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La Coruña to Finisterre?

Is there a route/path? Or, is it just a case of following roads.

I was planning a night trek, but I'm mapless and guideless and want to enjoy the beauty of the countryside anyway. Don't expect to find any cheap accommodation, but would be nice if there was a path to follow instead of all Tarmac.

Thanks.
 

sillydoll

Veteran Member
Camino(s) past & future
2002 CF: 2004 from Paris: 2006 VF: 2007 CF: 2009 Aragones, Ingles, Finisterre: 2011 X 2 on CF: 2013 'Caracoles': 2014 CF and Ingles 'Caracoles":2015 Logrono-Burgos (Hospitalero San Anton): 2016 La Douay to Aosta/San Gimignano to Rome:
There is a route from Coruna - it meets up with the one from Ferrol to Santiago and then to Finisterre. There is a lovely albergue in Bruma.
You can download the Camino Ingles Guide from the CSJ of UK website (it includes the route from Coruna).
 

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Thank you very much.

I've met many people walking Camino Norte who, like myself, see more logic in following the coast all the way to Finisterre before walking inland to the 'true' final destination. I had just assumed there was a route to follow until I tried to find it!

Weather luck is with me once more, so I'll try another day making cash in La Coruña before heading into some of the most enchanting countryside I have ever known. Really looking forward to this stretch. I'm going to take it very, very, very slowly.

e2a; Ah! I'm trying to avoid going via Santiago. Guess I'll be making my own route.
 

sillydoll

Veteran Member
Camino(s) past & future
2002 CF: 2004 from Paris: 2006 VF: 2007 CF: 2009 Aragones, Ingles, Finisterre: 2011 X 2 on CF: 2013 'Caracoles': 2014 CF and Ingles 'Caracoles":2015 Logrono-Burgos (Hospitalero San Anton): 2016 La Douay to Aosta/San Gimignano to Rome:
There doesn't appear to be one path or road that follows the coast from A Coruña although there is a small road that goes to the north of Muxia but it peters out when it joins a complimentary road going east to west. If you pick up a map at the tourist office you'll see that there is an AC road (not coastal) from A Coruña to Dumbria and then to Cee/Corcubion - only 9kms from Fistera. There appear to be many small places along the way.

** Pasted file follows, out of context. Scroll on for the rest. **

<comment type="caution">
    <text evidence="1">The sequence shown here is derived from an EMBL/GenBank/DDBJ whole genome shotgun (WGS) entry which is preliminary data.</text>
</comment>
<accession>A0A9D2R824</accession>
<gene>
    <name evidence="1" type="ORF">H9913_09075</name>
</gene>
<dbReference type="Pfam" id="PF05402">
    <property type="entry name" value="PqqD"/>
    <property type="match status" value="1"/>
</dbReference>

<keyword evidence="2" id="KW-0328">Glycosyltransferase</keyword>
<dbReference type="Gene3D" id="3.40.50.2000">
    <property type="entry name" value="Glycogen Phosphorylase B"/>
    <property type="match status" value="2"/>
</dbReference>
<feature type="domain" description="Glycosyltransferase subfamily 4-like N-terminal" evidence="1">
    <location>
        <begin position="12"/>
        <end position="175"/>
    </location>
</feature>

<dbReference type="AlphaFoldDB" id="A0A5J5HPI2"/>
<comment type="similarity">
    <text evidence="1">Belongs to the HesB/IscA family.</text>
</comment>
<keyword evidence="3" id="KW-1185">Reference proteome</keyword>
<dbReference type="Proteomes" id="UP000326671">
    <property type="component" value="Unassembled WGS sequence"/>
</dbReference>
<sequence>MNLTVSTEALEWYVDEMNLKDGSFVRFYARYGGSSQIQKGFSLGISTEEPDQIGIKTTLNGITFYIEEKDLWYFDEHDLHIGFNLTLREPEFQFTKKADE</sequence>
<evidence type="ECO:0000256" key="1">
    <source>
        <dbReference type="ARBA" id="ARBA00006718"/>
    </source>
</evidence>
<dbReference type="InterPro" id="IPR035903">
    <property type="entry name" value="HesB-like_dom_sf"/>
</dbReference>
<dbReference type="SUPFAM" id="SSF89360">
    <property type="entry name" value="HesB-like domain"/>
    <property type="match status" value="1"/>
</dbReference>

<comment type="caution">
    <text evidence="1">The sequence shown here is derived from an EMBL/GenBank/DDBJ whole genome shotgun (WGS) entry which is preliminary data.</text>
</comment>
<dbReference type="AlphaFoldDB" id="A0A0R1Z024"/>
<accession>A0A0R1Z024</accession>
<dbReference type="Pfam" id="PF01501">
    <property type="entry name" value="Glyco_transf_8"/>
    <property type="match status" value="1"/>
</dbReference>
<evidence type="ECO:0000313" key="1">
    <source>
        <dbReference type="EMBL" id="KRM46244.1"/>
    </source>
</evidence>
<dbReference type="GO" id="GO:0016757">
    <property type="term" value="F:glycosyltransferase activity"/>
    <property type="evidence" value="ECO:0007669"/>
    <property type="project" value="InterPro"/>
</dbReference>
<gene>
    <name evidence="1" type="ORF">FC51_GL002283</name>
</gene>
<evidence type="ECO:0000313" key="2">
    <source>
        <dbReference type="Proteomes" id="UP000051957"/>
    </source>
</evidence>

The coast is very jaggered and you would have to walk around a number of Rias so it should be very beautiful.
 

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Hi,

Thanks again. The very lovely, helpful people in the tourist info office were very helpful and lovely. There is no coastal path, but there are many paths to follow. I leave with a map and list of pensions (a pamphlet called 'Galicia, Costa da Morte, un mar de vida'. I only have sufficient funds for essentials like tobacco and wine, no beds, or food for me. I intend to sleep in church porches and farmers sheds eating what I find en-route (have fishing rod, will fish). I will check out cheap pension options for anyone else interested in walking the Camino de LostPhotographer - the wobbly route to Santiago de Compostela.

Looking forward to this. A rediscovery of Camino's true adventure. It's going to rain. I'm going to get wet. I may go hungry, but it is going to be beautiful. Slightly inland from the coast at times. Rough route:

Arteixo
A Laracha
Carballo
Coristanco
Cabana de Bergantiños
Vimanzo
Muxia
Fisterra
Santiago

Then back to Oviedo to try the route to Lugo.
 
For anyone interested...

So glad I did this. I found paradise and I'm going to rent a place there for the winter. 6 months of wet seascape paintings :)

Plenty of footpaths of varying states. They were either neglected to the point of non-existing, or incredibly well maintained. Fair bit of Tarmac walking also. Found it difficult to find footpaths in some places. In one village the locals were so darn proud of their new road they were insisting I didn't want to walk the footpath because the road was much better.

Anyone wanting to know where the most beautiful short hike I have yet to come across in Spain, try Googling Laxe to Camelle. PR-G 114 route. Absolutely lump in the throat beautiful at every turn. Incredibly diverse for such a short walk (about 14KM). Along with sweet juicy blackberries I was picking apricots, peaches and apples staright from the tree. Sweetcorn, pumpkin and green stuff (with farmers permission). Fish from sea and river.

Hardcore pilgrimiging and the true spirit of camino is fun when you know you have cash in your pocket for a daily menu and bed when you need it. When you wake on a beach with an almighty hangover from an almighty, through the night fiesta, cashless and with just 2 cigarettes left it doesn't quite have the same appeal. So, I walked the shortes possible route to Santiago to make a bit of cash.

Should be a proper camino route IMO. It's got all the stone crosses and crazy barking dogs and stuff. Does a proper camino need anything else? Am I missing the point?

Possibly also worth mentioning that I have found Camino Norte and my off-route excursion to be the most revealing about the real history of caminos.
 

Thornley

Veteran Member
Camino(s) past & future
Frances x 2 , Norte x 2 , Le Puy x 3 , Portuguese x 2,
Mont St Michel , Primitivo .
I think the way you approach this beautiful area is wonderful.
I find that too many rush home after completing Francis /Finasterre
Very soon we will go " north" after Finasterre to Muxia and then onwards to La Coruna/Ferrol. Bus back or just another week on the Inglese to Santiago.
From Australia its better to take a two month holiday and enjoy.
Enjoy your Caminos Lost Photographer,
David
 

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